“People often think that cancer, and especially cancer that affects women, only impacts the older generation, while younger, active cancer patients are isolated exceptions,” says Ida Karpińska, head of the Kwiat Kobiecości (Flower of Womanhood) society.
That was also what she believed, before being diagnosed with cervical cancer. “I was 30 years old and working as a graphic designer at a publisher,” she remembers. “But there were plenty of other young people.” The youngest patient with cervical cancer she knew was only 16 years old.
Ida was able to fully recover from the tumor because it was detected early enough. She regularly went for cervical screening. Unfortunately, the majority of women in Poland skip these prophylactic tests, and when Ida realised this and reflected on her own situation it impacted her greatly.
The statistics are clear: even though the government will pay for a prophylactic test once every three years, as many as 80 percent of women don’t make use of this opportunity. As result, the cervical cancer is discovered too late, and half of every ten women in whom it is detected every day die, according to the Polish Oncology Association.
The National Cancer Registry states that Poland has one of the highest morbidity rates (an incidence of about 3,000 people per year) and fatality rates in Europe. The number of women dying of cervical cancer in Poland is 70 percent above the European Union average. Furthermore, experts from the World Health Organisation (WHO) believe that almost 100 percent of cases are due to the human papillomavirus (HPV), and this debunks the idea that cervical cancer has a genetic origin.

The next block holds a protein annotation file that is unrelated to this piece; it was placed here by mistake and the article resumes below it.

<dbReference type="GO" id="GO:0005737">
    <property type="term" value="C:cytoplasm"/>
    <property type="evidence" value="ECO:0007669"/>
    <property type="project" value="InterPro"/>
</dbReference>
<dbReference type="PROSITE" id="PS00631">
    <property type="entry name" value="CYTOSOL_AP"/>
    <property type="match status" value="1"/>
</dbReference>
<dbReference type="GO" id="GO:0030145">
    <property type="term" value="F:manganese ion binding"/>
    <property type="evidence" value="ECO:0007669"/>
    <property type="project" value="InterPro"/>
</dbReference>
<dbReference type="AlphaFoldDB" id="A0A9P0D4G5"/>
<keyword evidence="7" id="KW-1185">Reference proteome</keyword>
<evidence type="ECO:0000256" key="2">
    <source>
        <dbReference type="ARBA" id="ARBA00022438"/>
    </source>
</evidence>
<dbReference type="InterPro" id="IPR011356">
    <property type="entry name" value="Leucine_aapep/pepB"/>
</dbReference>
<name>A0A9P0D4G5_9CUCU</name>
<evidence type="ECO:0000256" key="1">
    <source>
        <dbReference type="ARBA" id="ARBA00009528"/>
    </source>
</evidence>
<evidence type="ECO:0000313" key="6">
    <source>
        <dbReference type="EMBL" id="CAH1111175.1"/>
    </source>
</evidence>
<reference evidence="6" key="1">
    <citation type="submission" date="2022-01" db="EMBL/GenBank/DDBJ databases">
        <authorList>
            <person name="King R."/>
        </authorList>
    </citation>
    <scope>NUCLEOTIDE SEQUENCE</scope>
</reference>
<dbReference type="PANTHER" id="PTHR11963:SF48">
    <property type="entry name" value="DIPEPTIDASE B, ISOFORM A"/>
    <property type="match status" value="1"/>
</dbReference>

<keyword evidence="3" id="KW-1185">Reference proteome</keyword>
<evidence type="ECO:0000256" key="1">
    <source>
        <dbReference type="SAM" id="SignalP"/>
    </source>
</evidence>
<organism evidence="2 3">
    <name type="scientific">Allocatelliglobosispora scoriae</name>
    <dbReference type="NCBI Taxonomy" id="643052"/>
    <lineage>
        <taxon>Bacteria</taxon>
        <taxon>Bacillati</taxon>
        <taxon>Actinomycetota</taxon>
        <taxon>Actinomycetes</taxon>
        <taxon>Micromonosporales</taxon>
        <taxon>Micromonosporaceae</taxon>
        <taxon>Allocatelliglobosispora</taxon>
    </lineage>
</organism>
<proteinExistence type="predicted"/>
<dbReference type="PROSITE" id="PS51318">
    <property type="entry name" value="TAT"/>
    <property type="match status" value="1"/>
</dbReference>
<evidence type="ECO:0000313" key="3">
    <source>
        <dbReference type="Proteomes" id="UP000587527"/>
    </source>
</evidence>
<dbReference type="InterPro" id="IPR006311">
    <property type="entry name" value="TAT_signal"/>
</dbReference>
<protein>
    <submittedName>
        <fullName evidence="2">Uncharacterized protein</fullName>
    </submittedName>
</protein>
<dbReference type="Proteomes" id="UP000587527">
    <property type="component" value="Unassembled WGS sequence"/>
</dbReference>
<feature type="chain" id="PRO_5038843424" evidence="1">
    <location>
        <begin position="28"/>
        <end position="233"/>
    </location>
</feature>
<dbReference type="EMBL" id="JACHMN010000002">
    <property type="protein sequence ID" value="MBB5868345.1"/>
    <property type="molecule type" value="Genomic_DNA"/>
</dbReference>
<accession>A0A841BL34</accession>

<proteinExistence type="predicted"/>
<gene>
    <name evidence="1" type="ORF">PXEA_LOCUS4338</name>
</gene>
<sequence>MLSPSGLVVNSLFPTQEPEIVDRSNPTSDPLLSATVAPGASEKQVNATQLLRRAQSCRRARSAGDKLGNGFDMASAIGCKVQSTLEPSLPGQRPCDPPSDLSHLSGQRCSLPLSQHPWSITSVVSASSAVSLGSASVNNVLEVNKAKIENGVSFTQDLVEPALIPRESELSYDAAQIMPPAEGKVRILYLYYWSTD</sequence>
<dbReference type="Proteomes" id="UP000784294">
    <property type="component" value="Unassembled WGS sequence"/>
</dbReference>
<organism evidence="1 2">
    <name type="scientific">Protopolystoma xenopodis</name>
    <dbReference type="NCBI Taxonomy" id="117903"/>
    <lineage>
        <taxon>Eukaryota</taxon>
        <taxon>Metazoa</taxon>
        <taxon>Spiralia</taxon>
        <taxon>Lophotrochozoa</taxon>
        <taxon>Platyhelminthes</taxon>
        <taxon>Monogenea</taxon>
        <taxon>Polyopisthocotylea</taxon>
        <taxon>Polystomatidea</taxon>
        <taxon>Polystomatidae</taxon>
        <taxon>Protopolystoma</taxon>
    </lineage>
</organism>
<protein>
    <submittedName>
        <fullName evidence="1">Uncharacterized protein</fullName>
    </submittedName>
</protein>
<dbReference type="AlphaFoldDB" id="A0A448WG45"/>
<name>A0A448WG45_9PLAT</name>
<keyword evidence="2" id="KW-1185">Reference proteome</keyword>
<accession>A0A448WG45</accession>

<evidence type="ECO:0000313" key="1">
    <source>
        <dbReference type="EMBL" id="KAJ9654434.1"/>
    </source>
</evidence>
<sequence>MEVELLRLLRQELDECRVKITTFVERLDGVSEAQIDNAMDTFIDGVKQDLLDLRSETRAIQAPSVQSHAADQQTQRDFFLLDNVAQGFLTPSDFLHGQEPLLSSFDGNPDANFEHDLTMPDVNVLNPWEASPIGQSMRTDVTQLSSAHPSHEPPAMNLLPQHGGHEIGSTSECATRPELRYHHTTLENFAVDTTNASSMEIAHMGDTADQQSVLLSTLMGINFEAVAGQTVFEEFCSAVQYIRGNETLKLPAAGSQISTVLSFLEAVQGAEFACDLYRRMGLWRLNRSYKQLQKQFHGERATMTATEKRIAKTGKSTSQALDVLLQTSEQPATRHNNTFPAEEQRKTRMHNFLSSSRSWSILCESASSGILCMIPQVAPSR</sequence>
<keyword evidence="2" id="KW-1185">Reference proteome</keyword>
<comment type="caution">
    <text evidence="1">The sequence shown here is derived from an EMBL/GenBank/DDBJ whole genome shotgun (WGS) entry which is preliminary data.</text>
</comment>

“People are now more informed about cervical cancer, but 11 years ago when I got it, it was hardly mentioned. Nobody talked about diseases from the waist downwards. At that time the big movement was about women who had mastectomies. My aim is to provide the same level of support for women who are struggling with cancers in the reproductive system,” explains Ida.
This was how Kwiat started in 2006. The organization aims to raise awareness of cervical cancer and to support women who are struggling with the condition. “Kwiat is one positive outcome of my illness”, Ida jokes. Kwiat’s main office in Bielany, Warsaw, now has six staff members and two midwives. In addition, it has coordinators in 16 branch offices. Over a hundred volunteers also help out.
The number of people involved in the organisation increased dramatically following a new publicity campaign and more women are giving maximum publicity to cancer prevention. “The worst feeling is when we hear that a patient whom we’ve been helping has lost the battle against cancer. It really gets us down and we regret not having been able to reach out to her earlier before the cancer started to develop,” Ida explains. She adds that with early detection the guarantee of successful treatment is almost 100 percent. When the cancer is caught at an early stage and the surgery is not very invasive, these women even have a chance of having a baby.
Ida’s most important campaign for the past 8 years is called “Beauty in health” in which she tries to convince women to make time for a thorough gynecological screening check once a year. Part of the campaign involves mobile testing units. This is a brilliant solution because the test itself takes only two minutes, which means that women can drop by and be screened without having to arrange a doctor’s appointment. And you don’t even have to have health insurance to take a test in the mobile units. “The mobile units screened 308 women in Warsaw this year. One in ten were found to have tumors,” she says.
Kwiat has also issued 4 700 coupons in women’s magazines and on internet sites for free gynecological screening. “Our suggestion is to go for cervical screening on their birthdays, as a present to themselves,” Ida explains.
Kwiat has other activities like the St Nicholas’ Day campaign when women visit patients in hospital with gynecological cancer. “It’s very important to take an interest in patients. Unfortunately, some of the women in the wards get no visitors. We bring them cosmetic items - lotions, creams, tissues. At the end of the day they are still women, and caring for themselves help them feel better.”
The organisation is not just for women with cervical cancer. Women with ovarian cancer can also find help at Kwiat. “We are busy throughout the year, not just during campaigns, and we’re always there to support anyone who asks for it. We work not only with doctors but also with psychologists and sexologists. This is how we give women all-round help.”